This article contains SPOILERS. If you haven’t read the issue yet, read on at your own risk!
Father and son stories have been written since the beginning of time, literally. Many myths focus on this relationship and still today there are movies, books, tv shows, and comics written about this foundational familial connection. It’s obvious to see why. The father-son relationship is…complicated…so it promises an endless well of commentary and creative ideas. And while this is true, I can’t recall ever seeing a father and son story where one member is a horseman of the Apocalypse and the other is promised to destroy the world, but in East of West this is what we have. Even though this may seem bizarre, Jonathan Hickman still finds a way to make Death and Babylon’s relationship meaningful.
Today, Taylor and Patrick are discussing East of West 18, originally released March 12th, 2015.
Taylor: Somewhere in several reading and writing classrooms, there hangs these words:
I shall be telling this with a sigh
Somewhere ages and ages hence:
Two roads diverged in a wood, and I—
I took the one less traveled by,
And that has made all the difference.
Depending on how maudlin the teacher, these may or may not be accompanied by a picture of two paths in a forest, to really drive the point home. Most of us take these words as offering a message of support — your life choices are good and you can sleep comfortably at night knowing you made the right choice. But what if these words held a deeper, darker meaning? East of West 18 asks this question, and in doing so once again calls into question the nature of our own perception of the world. Continue reading →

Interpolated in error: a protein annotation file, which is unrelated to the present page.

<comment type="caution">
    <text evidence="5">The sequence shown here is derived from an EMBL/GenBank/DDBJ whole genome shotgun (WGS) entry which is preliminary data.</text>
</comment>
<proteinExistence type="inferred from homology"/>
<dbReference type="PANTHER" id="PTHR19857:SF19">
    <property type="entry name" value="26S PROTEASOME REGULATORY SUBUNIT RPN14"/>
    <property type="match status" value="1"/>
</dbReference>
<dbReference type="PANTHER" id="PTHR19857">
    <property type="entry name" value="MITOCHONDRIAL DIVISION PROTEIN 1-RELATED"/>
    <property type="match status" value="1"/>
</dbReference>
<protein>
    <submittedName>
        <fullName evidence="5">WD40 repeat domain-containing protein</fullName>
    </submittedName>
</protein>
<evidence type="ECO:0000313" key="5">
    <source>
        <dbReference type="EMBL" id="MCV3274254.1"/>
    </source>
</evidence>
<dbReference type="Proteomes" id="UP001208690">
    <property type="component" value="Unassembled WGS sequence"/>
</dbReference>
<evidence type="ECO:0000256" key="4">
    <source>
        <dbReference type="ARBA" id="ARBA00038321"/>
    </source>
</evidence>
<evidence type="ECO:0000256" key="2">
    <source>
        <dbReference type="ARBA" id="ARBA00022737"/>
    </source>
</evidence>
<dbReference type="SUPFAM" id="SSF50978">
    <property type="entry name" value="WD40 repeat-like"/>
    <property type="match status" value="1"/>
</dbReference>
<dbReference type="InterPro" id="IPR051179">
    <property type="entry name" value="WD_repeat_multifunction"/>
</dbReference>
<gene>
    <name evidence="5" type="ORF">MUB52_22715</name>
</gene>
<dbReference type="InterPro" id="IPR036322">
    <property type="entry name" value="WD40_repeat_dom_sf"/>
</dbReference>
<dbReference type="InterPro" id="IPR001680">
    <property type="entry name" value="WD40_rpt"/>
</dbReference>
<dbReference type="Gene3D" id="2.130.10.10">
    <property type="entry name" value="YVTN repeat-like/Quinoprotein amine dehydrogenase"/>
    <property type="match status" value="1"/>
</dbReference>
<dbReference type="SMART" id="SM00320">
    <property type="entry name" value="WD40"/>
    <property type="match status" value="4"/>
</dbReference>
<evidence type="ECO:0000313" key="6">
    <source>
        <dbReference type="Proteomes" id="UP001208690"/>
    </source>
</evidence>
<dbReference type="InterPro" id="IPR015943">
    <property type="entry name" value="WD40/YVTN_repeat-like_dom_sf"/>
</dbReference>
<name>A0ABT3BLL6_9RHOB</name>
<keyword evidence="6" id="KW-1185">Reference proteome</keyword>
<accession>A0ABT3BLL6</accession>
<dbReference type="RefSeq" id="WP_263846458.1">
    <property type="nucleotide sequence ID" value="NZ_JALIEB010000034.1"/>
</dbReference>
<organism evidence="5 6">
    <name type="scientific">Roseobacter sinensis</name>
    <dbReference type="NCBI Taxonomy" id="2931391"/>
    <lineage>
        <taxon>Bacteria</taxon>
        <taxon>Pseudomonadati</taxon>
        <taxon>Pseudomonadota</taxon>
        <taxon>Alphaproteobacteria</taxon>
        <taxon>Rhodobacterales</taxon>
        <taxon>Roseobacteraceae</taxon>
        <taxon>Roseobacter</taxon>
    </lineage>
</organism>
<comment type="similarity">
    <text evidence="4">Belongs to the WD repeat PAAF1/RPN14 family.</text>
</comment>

Today, Drew and Taylor are discussing East of West 17, originally released February 4th, 2015.
A long time ago in a galaxy far, far away…
Drew: Myths are almost all told from a third person omniscient perspective in the past tense; not only do we get a glimpse into the separate actions of both the Tortoise and the Hare, we understand that this racealready happened. That second part is natural to storytelling in general — everything from personal anecdotes to the high-flyingest science fiction is told as if the events already happened. Curiously, both tense and narrative mode tend to disappear when working in a visual medium — the illusion that these actions are actually playing out in front of us is strong enough to override any confusion about who is telling this story, and when. To give visual storytelling a mythic quality requires making the past tense nature and omniscient narrator explicit, perhaps with a framing device a la The Princess Bride, or perhaps just with that innocuous introduction I included above. East of West 17 finds writer Jonathan Hickman slipping his narrator in, lending the proceedings the mythic qualities they rightly deserve. Continue reading →
Today, Taylor and Drew are discussing East of West 15, originally released September 10th, 2014.
Taylor: Some of the oldest and most enduring philosophical questions ever asked have to do with the nature of reality. Actually, maybe that’s basically a working definition of the subject in general. The question of what is reality is one that spans the world. The Taoist philosophers of Ancient China believe that what we perceive is actually an illusion. Likewise, in the West, the Ancient Greeks believe that reality is but a shadow of some ideal world crafted in our minds. That two such disparate cultures should come to similar conclusions shouldn’t be surprising. After all, it’s long been known that we can’t trust our senses to accurately inform our world view. Given the ubiquity of this idea, it’s not surprising to see it spring up in the latest issue of East of West. The series is nothing if not philosophical and the question of reality seemed like a matter of ‘if’ not ‘when’. While this doesn’t surprise in issue 15, what does is just how destructive this question might prove to the world of the Seven Nations.